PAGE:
‘Ghost bike’ memorial created for bicyclist killed in Valencia

Bryan Powers, Kori’s dad, and Nathen Powers, Kori's older brother, (left to right) embrace as they look at the "ghost bike" memorial dedicated to Kori Powers on Tuesday in Valencia. Courtesy of Nicole Pearson

A memorial was set up in Valencia on Tuesday following the death of Kori Powers, a bicyclist killed after being hit by a vehicle.

Powers was riding her bike on Rye Canyon Road in Valencia just after midnight Sunday, May 19, when a vehicle struck her from behind. The 22-year-old was transported to the hospital, where she was pronounced dead.

Earlier this week, the Powers family was contacted by Ghost Bikes, a worldwide organization dedicated to creating memorials for bicyclists hit or killed on the street, according to Powers’ aunt, Laura Pearson.

The group wanted to place a “ghost bike” in her memory at the site where she was killed, Pearson said.

On Tuesday evening, family and friends were joined by other local residents to paint a bicycle white as a memory of the tragedy and reminder for people driving by to slow down, according to Pearson.

“It was incredibly touching,” Pearson said. “We were joined by a super supportive group of 50 to 60 people, and everyone participated in painting the bike white. Some of the people didn’t know Kori, but they’re bike riders, and they showed up in support for our family.”

Bryan Powers, Kori’s dad, and Nathen Powers, Kori’s older brother, (left to right) spray painting the “ghost bike” memorial white on Tuesday in Valencia. Courtesy of Nicole Pearson

After it was painted, the bicycle was then locked to a tree near the crash site with an accompanying plaque where the bicycle will serve as a quiet statement in support of cyclists’ right to safe travel.

Attendees of the event pointed out some of the issues that come with riding a bicycle in that area, including limited street lights and lack of speed limit signs, according to Pearson.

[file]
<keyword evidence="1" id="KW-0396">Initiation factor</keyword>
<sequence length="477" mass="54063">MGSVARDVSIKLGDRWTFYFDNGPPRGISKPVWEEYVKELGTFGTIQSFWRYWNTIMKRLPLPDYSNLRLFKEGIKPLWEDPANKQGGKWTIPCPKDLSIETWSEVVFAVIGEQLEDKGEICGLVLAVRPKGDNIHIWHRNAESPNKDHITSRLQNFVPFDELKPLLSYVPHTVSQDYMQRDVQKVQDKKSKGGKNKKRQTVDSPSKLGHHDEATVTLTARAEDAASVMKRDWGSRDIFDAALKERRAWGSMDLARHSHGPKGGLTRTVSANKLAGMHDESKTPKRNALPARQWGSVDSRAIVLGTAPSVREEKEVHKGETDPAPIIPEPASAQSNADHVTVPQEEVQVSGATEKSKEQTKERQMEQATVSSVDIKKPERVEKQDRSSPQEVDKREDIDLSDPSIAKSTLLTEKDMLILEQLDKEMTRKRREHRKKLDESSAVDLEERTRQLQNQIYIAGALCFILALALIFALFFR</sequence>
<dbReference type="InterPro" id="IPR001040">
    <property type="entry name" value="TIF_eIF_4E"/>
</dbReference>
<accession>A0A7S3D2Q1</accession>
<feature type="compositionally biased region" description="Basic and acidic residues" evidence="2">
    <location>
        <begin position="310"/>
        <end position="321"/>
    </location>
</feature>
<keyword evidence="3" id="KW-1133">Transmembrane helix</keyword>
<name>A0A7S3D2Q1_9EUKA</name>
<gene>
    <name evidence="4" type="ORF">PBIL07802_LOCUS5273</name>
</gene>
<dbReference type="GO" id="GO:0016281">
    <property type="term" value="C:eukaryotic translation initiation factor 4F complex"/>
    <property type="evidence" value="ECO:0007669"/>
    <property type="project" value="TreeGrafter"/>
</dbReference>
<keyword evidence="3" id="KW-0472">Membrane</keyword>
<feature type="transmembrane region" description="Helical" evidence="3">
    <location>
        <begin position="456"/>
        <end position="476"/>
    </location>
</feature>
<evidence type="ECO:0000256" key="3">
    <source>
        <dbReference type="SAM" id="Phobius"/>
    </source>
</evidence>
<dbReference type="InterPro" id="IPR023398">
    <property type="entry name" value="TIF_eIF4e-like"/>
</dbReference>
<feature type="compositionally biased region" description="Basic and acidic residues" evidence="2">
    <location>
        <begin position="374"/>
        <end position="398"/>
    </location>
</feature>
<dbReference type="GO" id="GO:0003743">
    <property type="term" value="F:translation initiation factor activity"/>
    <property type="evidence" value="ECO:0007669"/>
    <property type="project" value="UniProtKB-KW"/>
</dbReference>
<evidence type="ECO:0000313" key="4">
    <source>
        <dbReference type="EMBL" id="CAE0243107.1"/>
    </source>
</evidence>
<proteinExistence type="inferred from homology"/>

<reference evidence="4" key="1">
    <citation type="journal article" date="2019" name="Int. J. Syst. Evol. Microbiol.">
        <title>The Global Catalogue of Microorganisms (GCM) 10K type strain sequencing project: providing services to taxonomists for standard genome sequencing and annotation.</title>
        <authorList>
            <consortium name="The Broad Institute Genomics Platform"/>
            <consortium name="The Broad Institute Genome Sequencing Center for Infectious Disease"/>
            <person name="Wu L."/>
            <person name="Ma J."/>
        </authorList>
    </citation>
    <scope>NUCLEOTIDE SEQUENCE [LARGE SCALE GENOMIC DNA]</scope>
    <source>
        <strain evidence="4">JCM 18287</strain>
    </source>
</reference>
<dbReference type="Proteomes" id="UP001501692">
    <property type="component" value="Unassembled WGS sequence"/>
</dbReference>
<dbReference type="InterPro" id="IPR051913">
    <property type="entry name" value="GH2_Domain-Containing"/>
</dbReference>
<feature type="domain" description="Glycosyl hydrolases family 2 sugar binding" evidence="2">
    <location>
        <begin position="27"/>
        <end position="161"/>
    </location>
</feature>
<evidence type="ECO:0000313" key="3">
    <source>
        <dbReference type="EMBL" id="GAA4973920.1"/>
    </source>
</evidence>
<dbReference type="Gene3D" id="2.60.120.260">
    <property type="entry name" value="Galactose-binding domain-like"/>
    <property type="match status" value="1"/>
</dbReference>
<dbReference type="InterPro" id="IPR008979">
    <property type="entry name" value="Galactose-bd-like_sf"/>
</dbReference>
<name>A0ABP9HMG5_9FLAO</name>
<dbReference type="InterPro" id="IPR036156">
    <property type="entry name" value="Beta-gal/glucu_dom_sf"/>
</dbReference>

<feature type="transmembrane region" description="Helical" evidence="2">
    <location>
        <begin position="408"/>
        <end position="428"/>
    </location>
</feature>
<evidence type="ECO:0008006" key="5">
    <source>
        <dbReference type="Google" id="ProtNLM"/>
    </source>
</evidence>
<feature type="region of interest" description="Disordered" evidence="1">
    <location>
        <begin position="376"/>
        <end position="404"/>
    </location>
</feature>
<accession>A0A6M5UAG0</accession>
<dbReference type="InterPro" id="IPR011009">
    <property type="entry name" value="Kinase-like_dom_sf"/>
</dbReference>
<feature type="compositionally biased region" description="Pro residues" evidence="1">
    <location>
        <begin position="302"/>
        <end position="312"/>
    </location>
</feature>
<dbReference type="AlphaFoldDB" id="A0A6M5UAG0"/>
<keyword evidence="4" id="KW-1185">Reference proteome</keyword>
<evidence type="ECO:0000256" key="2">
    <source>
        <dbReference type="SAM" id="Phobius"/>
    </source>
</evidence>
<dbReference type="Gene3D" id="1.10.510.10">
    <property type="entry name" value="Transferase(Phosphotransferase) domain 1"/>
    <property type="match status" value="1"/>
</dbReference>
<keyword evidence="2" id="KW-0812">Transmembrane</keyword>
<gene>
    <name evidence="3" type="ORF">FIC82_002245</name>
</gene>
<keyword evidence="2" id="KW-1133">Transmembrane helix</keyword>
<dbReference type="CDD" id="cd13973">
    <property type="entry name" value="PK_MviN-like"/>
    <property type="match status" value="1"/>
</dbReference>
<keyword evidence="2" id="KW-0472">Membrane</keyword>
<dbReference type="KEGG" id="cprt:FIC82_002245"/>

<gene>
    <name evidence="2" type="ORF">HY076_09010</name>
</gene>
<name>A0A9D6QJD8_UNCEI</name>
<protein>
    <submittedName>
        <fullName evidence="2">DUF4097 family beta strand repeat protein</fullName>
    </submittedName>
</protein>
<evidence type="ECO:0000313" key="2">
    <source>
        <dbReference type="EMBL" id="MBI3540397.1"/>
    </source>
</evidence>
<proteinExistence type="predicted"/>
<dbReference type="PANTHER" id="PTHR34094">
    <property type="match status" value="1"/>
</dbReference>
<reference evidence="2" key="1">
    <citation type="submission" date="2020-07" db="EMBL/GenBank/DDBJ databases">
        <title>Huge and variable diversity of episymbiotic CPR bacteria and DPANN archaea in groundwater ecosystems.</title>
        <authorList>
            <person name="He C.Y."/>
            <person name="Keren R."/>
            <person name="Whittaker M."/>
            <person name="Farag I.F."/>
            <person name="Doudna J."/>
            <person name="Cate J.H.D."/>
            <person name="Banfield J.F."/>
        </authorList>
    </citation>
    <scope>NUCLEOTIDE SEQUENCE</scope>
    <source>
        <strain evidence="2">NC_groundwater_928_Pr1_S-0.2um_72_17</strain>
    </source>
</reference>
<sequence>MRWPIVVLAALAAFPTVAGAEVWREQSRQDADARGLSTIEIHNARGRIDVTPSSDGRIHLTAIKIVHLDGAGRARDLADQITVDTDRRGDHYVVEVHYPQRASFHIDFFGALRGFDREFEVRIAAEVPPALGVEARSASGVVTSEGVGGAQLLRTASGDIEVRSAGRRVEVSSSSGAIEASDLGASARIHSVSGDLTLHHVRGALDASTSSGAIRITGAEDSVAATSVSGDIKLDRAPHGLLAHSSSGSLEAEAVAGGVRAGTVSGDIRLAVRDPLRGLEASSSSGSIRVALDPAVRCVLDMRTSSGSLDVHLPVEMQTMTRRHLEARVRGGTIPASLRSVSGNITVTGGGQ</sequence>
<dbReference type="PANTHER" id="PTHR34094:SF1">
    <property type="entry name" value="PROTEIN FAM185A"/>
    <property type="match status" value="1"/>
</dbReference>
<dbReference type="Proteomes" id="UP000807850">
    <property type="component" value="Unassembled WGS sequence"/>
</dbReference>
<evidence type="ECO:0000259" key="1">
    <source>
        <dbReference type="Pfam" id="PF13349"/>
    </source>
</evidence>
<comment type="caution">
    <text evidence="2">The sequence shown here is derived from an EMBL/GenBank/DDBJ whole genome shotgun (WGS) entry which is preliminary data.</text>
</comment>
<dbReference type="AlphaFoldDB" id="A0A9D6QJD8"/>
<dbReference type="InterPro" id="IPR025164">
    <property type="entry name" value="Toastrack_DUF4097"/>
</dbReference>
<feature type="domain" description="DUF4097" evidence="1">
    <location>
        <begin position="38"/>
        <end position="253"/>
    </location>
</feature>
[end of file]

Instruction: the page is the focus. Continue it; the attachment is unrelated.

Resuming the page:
“We’re sitting on the grass right by the street where it happened and were watching cars go by too fast,” Pearson said. “Given the nature of people who have to work night shifts, a lot of them don’t have cars, and motorists need to be aware that they’re out on the roads.”

Pearson even contacted state Sen. Scott Wilk, R-Santa Clarita, to ask that the memorial be left in place as most are typically taken down after a week, she said.

“Her birthday is in June, and in that area, there are no crossways, no lights and fast drivers so we’re hoping that it kind of brings light to the things that need to be fixed,” Pearson said.

Pearson advises bicyclists to show themselves on the road and wear reflectors.

A “ghost bike” memorial was set up in Valencia on Tuesday following the death of Kori Powers, a bicyclist killed after being hit by a vehicle. Courtesy of Nicole Pearson

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Emily Alvarenga

Emily Alvarenga

Emily Alvarenga covers features and community for The Signal. She's new to the paper and Santa Clarita, but hasn't moved far from her hometown of Temecula, California. Emily graduated from San Diego State University in 2017 and has been writing and reporting since high school.